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Curve-ball classics for a very strong avid reader

(38 Posts)
Hiddeninplainsight Mon 11-Feb-19 11:00:21

Rather than hijacking the existing classics thread, I'm going to start a new one. My DD is a very strong, avid reader. She flies through books (although she does re-read them, thank goodness). I wanted to get some recommendations of books that would challenge and engage her (she is chomping at the bit to dive into YA, but she is only 10, and so I want to find other things to engage her).

I'm starting a new 'classics' thread for your more obscure recommendations please!

She could read pretty much anything, but although she has enjoyed the classics, what she really loves the pace of all things Rick Riordan. She is reasonably varied in her tastes (although she has no interest in animal stories) and is currently reading a pile of old Chalet School books, but I would like to find her something that will both engage and challenge her a little. Any thoughts of classics that we might not have thought of? Thanks!

Hiddeninplainsight Mon 11-Feb-19 11:06:14

I should add the reason for asking for obscure recommendations is that she has pretty much read everything on the other thread already.

Grumpbum123 Mon 11-Feb-19 11:10:17

Haven’t read the other thread but Brian Jacques Redwall series?

Hiddeninplainsight Mon 11-Feb-19 11:17:39

I hadn't heard of those Grumpbum. Although I'm afraid that if the characters are anthropomorphic animals I don't think they will be my daughter's thing. I may recommend them to a friend of hers though, who may well love them!

OutrageousFlavourLikeFreesias Mon 11-Feb-19 11:22:39

If she enjoys fantasy, has she read Ursula le Guin's Earthsea series? Beautiful, haunting stories - I loved them when I was her age.

Hiddeninplainsight Mon 11-Feb-19 11:30:26

Outrageous she tried Earthsea, but it didn't grab her. She likes more real-world fantasy (if that makes sense - Chrestomanci and Harry Potter were in, even the Hobbit and Lord of the Rings made it in, but she has never wanted to read Eragon, for example). She loves dystopian (what I have let her read thus far), but isn't into dragons (her words).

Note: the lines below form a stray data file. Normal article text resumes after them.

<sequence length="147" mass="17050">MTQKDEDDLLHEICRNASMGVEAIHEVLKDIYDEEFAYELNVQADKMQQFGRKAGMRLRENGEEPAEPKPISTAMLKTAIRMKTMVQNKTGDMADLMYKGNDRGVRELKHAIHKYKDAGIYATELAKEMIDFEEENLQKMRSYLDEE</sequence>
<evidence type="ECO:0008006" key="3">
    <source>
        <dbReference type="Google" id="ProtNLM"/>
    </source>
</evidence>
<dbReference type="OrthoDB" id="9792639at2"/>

Tawdrylocalbrouhaha Mon 11-Feb-19 11:31:58

I don't know about classic, but I read Cynthia Voigt's Tillerman books about that age. Homecoming is the first one, but Dicey's Song won the Newbery medal.

My parents used to buy me the Newbery winners - I discovered some amazing books and authors that way.

GrouchyKiwi Mon 11-Feb-19 11:33:43

Tamora Pierce? I'm sure she has some series suitable for that age. Like this: Circle of Magic

What about Matt Haig? The Father Christmas books are wonderful and he has lots of other fantastic books for different ages.

Maybe The Graveyard Book by Neil Gaiman?

Bittermints Mon 11-Feb-19 11:34:46

I loved The Wolves of Willoughby Chase at around that age. Joan Aiken. I think that genre is called alternate history now. Also When Hitler Stole Pink Rabbit and its sequels.

Mookatron Mon 11-Feb-19 11:34:58

Not a classic per se, but has the feel of one : the evolution of Calpurnia Tate. My 10 yr old loves it.

Haven't read the other thread though... Probably should....

WhenDoISleep Mon 11-Feb-19 11:35:21

How about Tamora Pierce - I loved them (still do!). She has created 2 different universes, both of which have several different series set within them.

Bittermints Mon 11-Feb-19 11:36:23

My daughter began reading Terry Pratchett at that age. Lifelong fan now!

PRoseLegend Mon 11-Feb-19 11:37:10

Tamora Peirce might be of interest to her.
Starting with the Lioness Quartet- about a girl who pretends to be a boy so that she can become a knight.
Then the next books are about her being found out, but saving the realm several times so that people accept her.